Then you add that "you acknowledge that other models might fit the data better". But as John explains, there are no known models that would fit this data. But whether or not we have better models, it's still possible to falsify one particular model - of a 4th-generation quark - which is what has taken place here, despite your ostrich's head being hidden a foot beneath the sand.

    More generally, I am shocked by your obsession with an idea as cheap, as unimaginative, and as mostly excluded as a 4th-generation quark. Even if this could exist, that would be the kind of "new physics" that wouldn't be "too new", surely not intellectually.

    Cheers
    LM
    dorigo
    Lubos, sometimes I get bored to have to teach you stuff. What does the reconstructed mass have of "fuzzy" ? There is one Monte Carlo plot above, and it shows that the detector resolution is roughly 10% for that particle (40 GeV for 400 of mass). What's more, on the data plot you get to see how the t' signal at 450 GeV would distribute (the yellow stuff, which is reported on the lower panel along with the data-fit). The two panels show exactly what you negate: that a t' quark with 450 GeV mass (right) fits the data better than the null hypothesis (left).

    Among the rest, one thing is speculative: that we know the t' cross section (we know the cross section that a Q=2/3 quark would have under SM hypotheses, that is all).

    One thing you mention is ludicrously wrong (that a 450 GeV t' quark would have little energy). Of course the opposite is true. But you are confusing things: Ht is total transverse energy of all measured (and unmeasured) objects. Ht is high for high-mass decays -it was in fact one of the variables we used to select the first top quarks (John himself has another analysis where he did precisely that, measuring the tt cross section). John correctly points out that the excess has all high Ht, which is not too characteristic of a t'. But this is not sufficient to claim something.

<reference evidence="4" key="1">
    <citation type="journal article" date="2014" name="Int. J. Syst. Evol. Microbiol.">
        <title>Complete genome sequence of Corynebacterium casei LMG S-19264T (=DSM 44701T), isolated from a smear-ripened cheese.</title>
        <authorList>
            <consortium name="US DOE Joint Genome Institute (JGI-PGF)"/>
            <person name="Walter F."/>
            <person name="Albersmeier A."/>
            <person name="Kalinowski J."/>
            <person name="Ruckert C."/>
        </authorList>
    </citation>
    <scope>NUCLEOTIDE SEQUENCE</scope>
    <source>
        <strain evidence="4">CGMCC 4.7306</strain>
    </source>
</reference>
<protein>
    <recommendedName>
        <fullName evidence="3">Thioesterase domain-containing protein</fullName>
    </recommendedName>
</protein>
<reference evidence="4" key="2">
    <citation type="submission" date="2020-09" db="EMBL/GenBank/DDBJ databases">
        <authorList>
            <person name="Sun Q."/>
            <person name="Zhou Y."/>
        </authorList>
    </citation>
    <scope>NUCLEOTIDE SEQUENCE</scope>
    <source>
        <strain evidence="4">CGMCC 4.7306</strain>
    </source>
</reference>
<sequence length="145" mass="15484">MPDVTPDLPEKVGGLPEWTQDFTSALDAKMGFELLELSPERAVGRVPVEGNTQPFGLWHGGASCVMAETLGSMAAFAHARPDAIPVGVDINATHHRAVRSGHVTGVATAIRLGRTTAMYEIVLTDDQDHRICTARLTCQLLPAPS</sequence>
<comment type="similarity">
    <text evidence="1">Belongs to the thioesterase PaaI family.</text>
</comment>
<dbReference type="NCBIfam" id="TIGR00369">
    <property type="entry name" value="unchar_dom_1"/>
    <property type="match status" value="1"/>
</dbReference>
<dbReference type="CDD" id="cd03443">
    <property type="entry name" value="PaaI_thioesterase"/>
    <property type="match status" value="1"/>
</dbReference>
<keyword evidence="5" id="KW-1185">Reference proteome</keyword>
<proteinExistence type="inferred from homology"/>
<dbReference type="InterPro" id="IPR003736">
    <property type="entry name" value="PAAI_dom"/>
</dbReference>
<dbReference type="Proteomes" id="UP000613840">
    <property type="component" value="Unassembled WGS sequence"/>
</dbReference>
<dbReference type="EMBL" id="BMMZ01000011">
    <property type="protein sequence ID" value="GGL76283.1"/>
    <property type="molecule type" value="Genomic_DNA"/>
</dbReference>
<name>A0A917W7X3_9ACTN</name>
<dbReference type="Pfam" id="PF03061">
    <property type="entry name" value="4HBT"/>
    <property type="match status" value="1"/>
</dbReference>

Since I believe that you are not below the average theorist as far as your understanding of experimental physics goes (despite the many pitfalls you experienced by being quick-mouthed), I am seriously concerned with the fact that I should lower the bar a bit here, and discuss things more at your reach.

    Cheers,
    T.
    lumidek
    Dear Tommaso, your writing is just pure rubbish. ...

    The 450-GeV new quark is instantly falsified by the observed data - even this very data. The fact that you can draw one picture or calculate one "statistic" for which the 450-GeV quark would be slightly better than "nothing" doesn't change anything about the non-existence of the quark simply because yours is a wrong "statistic". 

    In it, you are just cherry-picking the quantities that agree with your (wrong) hypothesis, and ignore/deny all others that disagree. John Conway wrote you very clearly what you should actually have looked at, i.e. the more relevant quantities that enter the proper statistic deciding about the fate of the new-quark model, and when it is looked at properly, the conclusion is that the 450-GeV hypothesis explaining this bump is ruled out experimentally.


    The cross section predicted by the new quark is simply not enough to account for the bump, and this fact itself is enough to falsify the hypothesis. But John mentioned three others. Another them is the distribution of Ht. When you write

    "John correctly points out that the excess has all high Ht, which is not too characteristic of a t'. But this is not sufficient to claim something."

    you are just giving another proof that you are an irrational bigot. Really? A two-sigma bump at a random place is enough for you to claim the evidence for a fourth generation - but a wrong distribution of Ht that disagrees with your theory - probably at a higher confidence level than 2 sigma - is "not sufficient to claim something".